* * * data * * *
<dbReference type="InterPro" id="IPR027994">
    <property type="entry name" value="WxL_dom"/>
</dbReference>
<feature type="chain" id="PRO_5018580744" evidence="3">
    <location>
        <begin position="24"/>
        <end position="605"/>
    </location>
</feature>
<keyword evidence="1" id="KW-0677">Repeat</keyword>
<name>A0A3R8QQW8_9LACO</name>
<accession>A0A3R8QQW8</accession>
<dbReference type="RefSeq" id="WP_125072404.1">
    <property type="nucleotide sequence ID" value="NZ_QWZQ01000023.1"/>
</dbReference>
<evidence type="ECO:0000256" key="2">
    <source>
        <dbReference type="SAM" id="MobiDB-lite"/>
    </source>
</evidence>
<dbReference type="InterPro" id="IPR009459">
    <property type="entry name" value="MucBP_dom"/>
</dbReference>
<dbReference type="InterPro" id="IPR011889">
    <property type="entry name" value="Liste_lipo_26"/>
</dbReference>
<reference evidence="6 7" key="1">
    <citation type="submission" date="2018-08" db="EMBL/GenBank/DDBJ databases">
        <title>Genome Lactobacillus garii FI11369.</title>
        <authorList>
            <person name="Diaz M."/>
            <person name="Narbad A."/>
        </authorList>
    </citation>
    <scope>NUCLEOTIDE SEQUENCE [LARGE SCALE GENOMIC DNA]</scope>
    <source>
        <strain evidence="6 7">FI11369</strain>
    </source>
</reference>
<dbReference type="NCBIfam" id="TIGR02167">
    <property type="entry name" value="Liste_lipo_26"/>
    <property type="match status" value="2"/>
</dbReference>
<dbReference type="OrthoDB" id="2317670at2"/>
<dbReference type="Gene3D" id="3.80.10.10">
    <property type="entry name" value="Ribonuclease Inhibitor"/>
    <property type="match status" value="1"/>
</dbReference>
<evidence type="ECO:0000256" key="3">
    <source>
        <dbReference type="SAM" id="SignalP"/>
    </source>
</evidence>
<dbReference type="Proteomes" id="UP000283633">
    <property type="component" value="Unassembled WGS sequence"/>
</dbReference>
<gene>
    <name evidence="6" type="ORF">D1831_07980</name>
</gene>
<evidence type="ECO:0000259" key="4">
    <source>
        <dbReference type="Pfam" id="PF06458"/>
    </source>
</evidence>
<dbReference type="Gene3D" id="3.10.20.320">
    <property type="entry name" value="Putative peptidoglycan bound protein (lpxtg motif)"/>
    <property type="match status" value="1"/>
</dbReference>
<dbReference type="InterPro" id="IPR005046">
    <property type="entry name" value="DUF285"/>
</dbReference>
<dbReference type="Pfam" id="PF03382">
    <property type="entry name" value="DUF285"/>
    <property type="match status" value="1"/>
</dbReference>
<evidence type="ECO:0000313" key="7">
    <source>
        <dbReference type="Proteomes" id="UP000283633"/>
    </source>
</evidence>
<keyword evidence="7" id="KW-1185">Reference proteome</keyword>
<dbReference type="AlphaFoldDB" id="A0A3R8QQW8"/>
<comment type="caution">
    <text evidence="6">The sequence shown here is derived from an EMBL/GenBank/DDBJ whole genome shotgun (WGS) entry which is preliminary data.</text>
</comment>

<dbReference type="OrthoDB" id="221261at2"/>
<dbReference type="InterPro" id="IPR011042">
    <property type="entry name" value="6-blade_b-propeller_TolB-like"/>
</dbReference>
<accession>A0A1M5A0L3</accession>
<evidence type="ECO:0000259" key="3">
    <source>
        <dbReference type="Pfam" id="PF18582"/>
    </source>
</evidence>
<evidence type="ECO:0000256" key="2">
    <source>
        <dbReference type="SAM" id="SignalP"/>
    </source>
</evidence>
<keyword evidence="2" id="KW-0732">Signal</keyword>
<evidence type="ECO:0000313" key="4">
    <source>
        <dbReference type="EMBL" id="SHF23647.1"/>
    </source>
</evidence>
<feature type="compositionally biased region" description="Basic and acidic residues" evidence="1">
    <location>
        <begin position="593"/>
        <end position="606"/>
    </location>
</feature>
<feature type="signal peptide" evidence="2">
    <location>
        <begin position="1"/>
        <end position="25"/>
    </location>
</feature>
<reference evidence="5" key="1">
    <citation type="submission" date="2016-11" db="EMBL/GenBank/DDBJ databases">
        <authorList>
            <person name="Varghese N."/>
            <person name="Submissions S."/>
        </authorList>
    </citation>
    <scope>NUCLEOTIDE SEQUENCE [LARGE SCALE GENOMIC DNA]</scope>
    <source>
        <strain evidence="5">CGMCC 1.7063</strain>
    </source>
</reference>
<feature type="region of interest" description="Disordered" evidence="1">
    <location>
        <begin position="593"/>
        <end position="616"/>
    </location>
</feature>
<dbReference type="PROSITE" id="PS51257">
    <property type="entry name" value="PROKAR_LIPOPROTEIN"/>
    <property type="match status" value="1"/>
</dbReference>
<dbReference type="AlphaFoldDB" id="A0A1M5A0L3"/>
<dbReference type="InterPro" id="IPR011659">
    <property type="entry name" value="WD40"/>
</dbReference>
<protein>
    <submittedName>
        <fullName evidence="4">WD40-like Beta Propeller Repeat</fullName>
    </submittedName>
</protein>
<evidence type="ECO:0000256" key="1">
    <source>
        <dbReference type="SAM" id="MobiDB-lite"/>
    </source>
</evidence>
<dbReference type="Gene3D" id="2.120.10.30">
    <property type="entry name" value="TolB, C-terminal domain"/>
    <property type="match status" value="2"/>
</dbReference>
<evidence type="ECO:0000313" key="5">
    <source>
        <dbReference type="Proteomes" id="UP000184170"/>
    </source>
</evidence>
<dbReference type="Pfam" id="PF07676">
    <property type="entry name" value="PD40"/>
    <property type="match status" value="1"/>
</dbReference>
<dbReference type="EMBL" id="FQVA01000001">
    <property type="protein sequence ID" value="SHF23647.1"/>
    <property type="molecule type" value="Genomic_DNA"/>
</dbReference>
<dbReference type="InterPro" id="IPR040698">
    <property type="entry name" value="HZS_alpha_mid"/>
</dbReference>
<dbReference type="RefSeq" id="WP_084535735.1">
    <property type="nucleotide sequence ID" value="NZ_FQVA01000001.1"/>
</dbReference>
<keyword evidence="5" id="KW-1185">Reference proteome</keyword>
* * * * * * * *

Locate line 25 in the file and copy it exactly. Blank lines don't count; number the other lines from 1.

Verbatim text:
    <property type="entry name" value="Liste_lipo_26"/>